In movies and TV, futuristic techniques are often used to identify and catch criminals – techniques that don’t yet exist because they’re beyond our current technological capabilities. Psychologists Rob Jenkins and Christie Kerr pushed crime-fighting technology forward a bit with an experiment in which they extracted identifiable faces from corneal reflections in photographs.
In the experiment, a group of people stood around a subject and a photo was taken of the subject’s face. The reflections aren’t even noticeable when the photograph is at regular size, but when they’re blown way up and cleaned up a bit in Photoshop, they reveal recognizable faces.
When the reflections were shown to participants who did not know the person in the photograph, the participants were able to identify the faces from comparison photographs 71% of the time. Participants who knew the people in the photograph where able to identify the faces 84% of the time.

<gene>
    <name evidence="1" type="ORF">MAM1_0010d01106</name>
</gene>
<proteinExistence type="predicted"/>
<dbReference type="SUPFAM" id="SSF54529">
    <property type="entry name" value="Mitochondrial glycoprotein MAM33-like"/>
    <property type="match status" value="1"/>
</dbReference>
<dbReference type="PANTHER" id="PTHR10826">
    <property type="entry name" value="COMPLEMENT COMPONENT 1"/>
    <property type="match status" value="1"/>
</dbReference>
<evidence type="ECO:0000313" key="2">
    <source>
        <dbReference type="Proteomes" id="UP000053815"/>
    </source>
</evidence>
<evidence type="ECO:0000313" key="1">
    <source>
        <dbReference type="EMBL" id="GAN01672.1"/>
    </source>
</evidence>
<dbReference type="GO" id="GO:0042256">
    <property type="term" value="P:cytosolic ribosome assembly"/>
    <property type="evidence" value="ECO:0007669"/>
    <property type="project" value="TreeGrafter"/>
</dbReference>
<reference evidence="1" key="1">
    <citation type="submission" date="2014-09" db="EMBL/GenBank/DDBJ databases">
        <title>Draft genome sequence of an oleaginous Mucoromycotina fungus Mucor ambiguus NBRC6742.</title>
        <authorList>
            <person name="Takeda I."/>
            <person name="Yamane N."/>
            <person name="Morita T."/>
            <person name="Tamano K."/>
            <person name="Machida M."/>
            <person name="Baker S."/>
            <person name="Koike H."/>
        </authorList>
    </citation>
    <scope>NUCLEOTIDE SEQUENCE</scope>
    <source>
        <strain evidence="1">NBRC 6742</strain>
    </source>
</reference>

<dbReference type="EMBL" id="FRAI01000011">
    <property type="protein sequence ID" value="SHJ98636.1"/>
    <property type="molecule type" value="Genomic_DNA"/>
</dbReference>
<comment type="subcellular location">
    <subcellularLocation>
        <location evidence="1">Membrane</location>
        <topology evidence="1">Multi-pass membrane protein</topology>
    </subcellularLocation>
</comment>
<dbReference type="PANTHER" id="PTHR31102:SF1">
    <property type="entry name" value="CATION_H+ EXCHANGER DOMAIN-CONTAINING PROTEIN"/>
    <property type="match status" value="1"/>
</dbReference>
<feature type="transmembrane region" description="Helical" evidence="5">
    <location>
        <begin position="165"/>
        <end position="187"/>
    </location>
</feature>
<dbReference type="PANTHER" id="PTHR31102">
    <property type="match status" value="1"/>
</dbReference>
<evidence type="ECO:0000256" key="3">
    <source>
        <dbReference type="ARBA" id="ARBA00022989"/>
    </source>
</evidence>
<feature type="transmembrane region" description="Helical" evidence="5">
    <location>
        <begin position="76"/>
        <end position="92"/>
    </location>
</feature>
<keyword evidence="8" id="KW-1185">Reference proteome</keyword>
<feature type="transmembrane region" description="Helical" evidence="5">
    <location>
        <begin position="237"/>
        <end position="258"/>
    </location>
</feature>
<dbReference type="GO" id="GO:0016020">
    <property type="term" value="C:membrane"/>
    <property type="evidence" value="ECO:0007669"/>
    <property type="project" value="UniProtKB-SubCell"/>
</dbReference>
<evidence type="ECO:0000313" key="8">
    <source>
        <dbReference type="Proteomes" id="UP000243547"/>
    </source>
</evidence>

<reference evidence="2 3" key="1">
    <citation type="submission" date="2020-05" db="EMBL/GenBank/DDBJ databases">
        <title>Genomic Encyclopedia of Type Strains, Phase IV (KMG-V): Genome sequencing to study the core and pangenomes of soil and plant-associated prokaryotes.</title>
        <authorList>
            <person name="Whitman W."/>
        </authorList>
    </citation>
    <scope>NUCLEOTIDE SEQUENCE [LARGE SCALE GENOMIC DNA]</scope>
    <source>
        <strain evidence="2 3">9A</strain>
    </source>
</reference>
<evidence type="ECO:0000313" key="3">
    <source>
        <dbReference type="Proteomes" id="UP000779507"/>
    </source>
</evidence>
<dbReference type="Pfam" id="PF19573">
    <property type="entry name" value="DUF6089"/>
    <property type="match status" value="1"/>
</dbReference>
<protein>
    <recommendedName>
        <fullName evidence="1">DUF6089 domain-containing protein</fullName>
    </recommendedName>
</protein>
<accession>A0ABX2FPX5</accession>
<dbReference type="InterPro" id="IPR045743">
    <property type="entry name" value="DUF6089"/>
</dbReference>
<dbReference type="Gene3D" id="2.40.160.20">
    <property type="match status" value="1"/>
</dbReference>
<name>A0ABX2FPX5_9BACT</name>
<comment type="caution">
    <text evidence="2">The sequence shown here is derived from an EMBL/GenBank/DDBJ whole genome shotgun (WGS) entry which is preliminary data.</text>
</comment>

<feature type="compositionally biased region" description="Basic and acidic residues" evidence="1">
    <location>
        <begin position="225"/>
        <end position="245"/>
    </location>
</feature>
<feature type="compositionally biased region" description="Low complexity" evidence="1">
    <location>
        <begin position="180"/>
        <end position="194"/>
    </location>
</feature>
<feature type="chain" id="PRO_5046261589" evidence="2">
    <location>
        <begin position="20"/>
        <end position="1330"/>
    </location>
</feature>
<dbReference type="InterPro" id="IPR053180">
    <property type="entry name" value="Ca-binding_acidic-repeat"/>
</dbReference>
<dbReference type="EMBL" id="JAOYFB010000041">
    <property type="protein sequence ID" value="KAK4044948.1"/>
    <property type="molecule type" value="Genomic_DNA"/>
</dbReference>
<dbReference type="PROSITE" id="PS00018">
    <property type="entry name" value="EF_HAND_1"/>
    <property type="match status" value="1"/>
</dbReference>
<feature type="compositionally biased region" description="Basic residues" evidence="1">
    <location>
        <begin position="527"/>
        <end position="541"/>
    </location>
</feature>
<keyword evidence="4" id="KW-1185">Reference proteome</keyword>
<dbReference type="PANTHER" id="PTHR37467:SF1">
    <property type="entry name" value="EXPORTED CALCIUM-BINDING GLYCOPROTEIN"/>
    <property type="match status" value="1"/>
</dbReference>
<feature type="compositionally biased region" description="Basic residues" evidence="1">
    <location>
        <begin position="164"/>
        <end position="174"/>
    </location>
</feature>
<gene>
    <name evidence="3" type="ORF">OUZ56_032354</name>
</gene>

This type of futuristic photographic identification could be useful in crimes like kidnapping and hostage situations in which the victims are photographed. By using software to closely scrutinize those photographs, law enforcement officials could gain valuable leads as to the identities of the perpetrators.
The catch is that the eye-reflection technique isn’t exactly practical yet. The researchers used a 39 megapixel Hasselblad H2D camera with a maximum resolution of 5,412 X 7,216, and the lighting and arrangement of the bystanders were all carefully orchestrated. These conditions would hardly be replicated in most crime situations, but personal cameras continue to improve in quality at a rather steady rate. One day, cops may be able to pluck a criminal’s identity right from the victim’s own eye.